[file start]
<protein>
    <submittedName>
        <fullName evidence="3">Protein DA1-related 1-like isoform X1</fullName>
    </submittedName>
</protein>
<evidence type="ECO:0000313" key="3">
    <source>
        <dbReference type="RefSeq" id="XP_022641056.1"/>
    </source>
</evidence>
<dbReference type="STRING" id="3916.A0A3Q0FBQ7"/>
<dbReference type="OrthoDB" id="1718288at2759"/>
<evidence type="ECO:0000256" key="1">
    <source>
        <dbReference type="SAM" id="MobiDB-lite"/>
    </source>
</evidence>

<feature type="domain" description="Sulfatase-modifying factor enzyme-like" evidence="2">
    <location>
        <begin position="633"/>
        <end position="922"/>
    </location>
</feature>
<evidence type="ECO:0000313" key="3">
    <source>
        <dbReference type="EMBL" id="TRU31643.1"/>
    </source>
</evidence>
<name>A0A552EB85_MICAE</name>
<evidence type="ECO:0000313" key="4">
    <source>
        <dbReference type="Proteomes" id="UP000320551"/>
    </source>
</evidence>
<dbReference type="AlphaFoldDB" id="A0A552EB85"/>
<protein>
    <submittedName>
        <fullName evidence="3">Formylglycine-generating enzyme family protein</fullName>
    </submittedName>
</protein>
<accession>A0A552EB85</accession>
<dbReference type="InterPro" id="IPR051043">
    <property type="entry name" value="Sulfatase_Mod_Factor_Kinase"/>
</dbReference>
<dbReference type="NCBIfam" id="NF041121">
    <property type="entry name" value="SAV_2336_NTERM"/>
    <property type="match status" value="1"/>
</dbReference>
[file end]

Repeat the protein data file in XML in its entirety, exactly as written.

<protein>
    <submittedName>
        <fullName evidence="3">Protein DA1-related 1-like isoform X1</fullName>
    </submittedName>
</protein>
<evidence type="ECO:0000313" key="3">
    <source>
        <dbReference type="RefSeq" id="XP_022641056.1"/>
    </source>
</evidence>
<dbReference type="STRING" id="3916.A0A3Q0FBQ7"/>
<dbReference type="OrthoDB" id="1718288at2759"/>
<evidence type="ECO:0000256" key="1">
    <source>
        <dbReference type="SAM" id="MobiDB-lite"/>
    </source>
</evidence>

<feature type="domain" description="Sulfatase-modifying factor enzyme-like" evidence="2">
    <location>
        <begin position="633"/>
        <end position="922"/>
    </location>
</feature>
<evidence type="ECO:0000313" key="3">
    <source>
        <dbReference type="EMBL" id="TRU31643.1"/>
    </source>
</evidence>
<name>A0A552EB85_MICAE</name>
<evidence type="ECO:0000313" key="4">
    <source>
        <dbReference type="Proteomes" id="UP000320551"/>
    </source>
</evidence>
<dbReference type="AlphaFoldDB" id="A0A552EB85"/>
<protein>
    <submittedName>
        <fullName evidence="3">Formylglycine-generating enzyme family protein</fullName>
    </submittedName>
</protein>
<accession>A0A552EB85</accession>
<dbReference type="InterPro" id="IPR051043">
    <property type="entry name" value="Sulfatase_Mod_Factor_Kinase"/>
</dbReference>
<dbReference type="NCBIfam" id="NF041121">
    <property type="entry name" value="SAV_2336_NTERM"/>
    <property type="match status" value="1"/>
</dbReference>